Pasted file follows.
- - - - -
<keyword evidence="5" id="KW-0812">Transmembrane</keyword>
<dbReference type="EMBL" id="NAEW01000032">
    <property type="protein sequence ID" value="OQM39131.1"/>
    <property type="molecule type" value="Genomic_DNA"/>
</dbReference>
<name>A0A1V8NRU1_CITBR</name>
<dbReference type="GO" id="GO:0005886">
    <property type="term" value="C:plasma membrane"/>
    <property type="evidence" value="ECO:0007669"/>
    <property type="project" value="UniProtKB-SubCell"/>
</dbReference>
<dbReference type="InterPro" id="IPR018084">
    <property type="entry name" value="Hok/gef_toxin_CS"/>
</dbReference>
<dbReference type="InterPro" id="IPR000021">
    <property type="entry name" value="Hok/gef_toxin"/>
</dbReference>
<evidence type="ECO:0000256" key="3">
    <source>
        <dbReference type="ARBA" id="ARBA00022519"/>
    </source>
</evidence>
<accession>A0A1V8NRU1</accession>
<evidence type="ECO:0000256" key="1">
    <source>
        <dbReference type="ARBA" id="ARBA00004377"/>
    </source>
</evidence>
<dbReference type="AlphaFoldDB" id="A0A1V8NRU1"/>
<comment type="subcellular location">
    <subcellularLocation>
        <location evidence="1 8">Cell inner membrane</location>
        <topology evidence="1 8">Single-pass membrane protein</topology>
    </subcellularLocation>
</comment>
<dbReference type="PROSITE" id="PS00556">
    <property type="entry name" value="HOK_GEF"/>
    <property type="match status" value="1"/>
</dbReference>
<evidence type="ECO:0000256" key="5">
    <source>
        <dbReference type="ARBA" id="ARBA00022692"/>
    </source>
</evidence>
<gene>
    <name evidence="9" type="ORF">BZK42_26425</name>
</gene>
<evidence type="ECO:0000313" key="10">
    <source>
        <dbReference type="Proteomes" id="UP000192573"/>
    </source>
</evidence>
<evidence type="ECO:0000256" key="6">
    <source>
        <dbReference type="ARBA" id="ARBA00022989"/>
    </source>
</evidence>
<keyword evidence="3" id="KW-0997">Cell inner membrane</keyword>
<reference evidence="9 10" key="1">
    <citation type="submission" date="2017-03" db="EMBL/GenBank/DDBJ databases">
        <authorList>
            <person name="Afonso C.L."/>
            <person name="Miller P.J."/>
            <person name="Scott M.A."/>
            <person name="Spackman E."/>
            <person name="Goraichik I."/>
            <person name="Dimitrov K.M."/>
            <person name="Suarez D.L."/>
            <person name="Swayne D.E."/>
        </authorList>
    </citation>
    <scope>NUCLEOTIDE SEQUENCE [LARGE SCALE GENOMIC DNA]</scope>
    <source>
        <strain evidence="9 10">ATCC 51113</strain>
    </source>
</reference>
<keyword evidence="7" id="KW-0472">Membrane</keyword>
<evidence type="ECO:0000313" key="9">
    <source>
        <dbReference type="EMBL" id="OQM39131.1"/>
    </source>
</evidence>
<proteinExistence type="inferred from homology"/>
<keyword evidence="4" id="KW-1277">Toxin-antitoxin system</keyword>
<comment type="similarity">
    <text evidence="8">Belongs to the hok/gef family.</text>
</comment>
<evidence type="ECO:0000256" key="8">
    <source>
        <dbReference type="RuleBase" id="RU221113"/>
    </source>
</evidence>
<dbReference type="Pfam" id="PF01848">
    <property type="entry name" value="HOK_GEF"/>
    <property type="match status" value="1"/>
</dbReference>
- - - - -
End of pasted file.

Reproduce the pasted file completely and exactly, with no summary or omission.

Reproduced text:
<keyword evidence="5" id="KW-0812">Transmembrane</keyword>
<dbReference type="EMBL" id="NAEW01000032">
    <property type="protein sequence ID" value="OQM39131.1"/>
    <property type="molecule type" value="Genomic_DNA"/>
</dbReference>
<name>A0A1V8NRU1_CITBR</name>
<dbReference type="GO" id="GO:0005886">
    <property type="term" value="C:plasma membrane"/>
    <property type="evidence" value="ECO:0007669"/>
    <property type="project" value="UniProtKB-SubCell"/>
</dbReference>
<dbReference type="InterPro" id="IPR018084">
    <property type="entry name" value="Hok/gef_toxin_CS"/>
</dbReference>
<dbReference type="InterPro" id="IPR000021">
    <property type="entry name" value="Hok/gef_toxin"/>
</dbReference>
<evidence type="ECO:0000256" key="3">
    <source>
        <dbReference type="ARBA" id="ARBA00022519"/>
    </source>
</evidence>
<accession>A0A1V8NRU1</accession>
<evidence type="ECO:0000256" key="1">
    <source>
        <dbReference type="ARBA" id="ARBA00004377"/>
    </source>
</evidence>
<dbReference type="AlphaFoldDB" id="A0A1V8NRU1"/>
<comment type="subcellular location">
    <subcellularLocation>
        <location evidence="1 8">Cell inner membrane</location>
        <topology evidence="1 8">Single-pass membrane protein</topology>
    </subcellularLocation>
</comment>
<dbReference type="PROSITE" id="PS00556">
    <property type="entry name" value="HOK_GEF"/>
    <property type="match status" value="1"/>
</dbReference>
<evidence type="ECO:0000256" key="5">
    <source>
        <dbReference type="ARBA" id="ARBA00022692"/>
    </source>
</evidence>
<gene>
    <name evidence="9" type="ORF">BZK42_26425</name>
</gene>
<evidence type="ECO:0000313" key="10">
    <source>
        <dbReference type="Proteomes" id="UP000192573"/>
    </source>
</evidence>
<evidence type="ECO:0000256" key="6">
    <source>
        <dbReference type="ARBA" id="ARBA00022989"/>
    </source>
</evidence>
<keyword evidence="3" id="KW-0997">Cell inner membrane</keyword>
<reference evidence="9 10" key="1">
    <citation type="submission" date="2017-03" db="EMBL/GenBank/DDBJ databases">
        <authorList>
            <person name="Afonso C.L."/>
            <person name="Miller P.J."/>
            <person name="Scott M.A."/>
            <person name="Spackman E."/>
            <person name="Goraichik I."/>
            <person name="Dimitrov K.M."/>
            <person name="Suarez D.L."/>
            <person name="Swayne D.E."/>
        </authorList>
    </citation>
    <scope>NUCLEOTIDE SEQUENCE [LARGE SCALE GENOMIC DNA]</scope>
    <source>
        <strain evidence="9 10">ATCC 51113</strain>
    </source>
</reference>
<keyword evidence="7" id="KW-0472">Membrane</keyword>
<evidence type="ECO:0000313" key="9">
    <source>
        <dbReference type="EMBL" id="OQM39131.1"/>
    </source>
</evidence>
<proteinExistence type="inferred from homology"/>
<keyword evidence="4" id="KW-1277">Toxin-antitoxin system</keyword>
<comment type="similarity">
    <text evidence="8">Belongs to the hok/gef family.</text>
</comment>
<evidence type="ECO:0000256" key="8">
    <source>
        <dbReference type="RuleBase" id="RU221113"/>
    </source>
</evidence>
<dbReference type="Pfam" id="PF01848">
    <property type="entry name" value="HOK_GEF"/>
    <property type="match status" value="1"/>
</dbReference>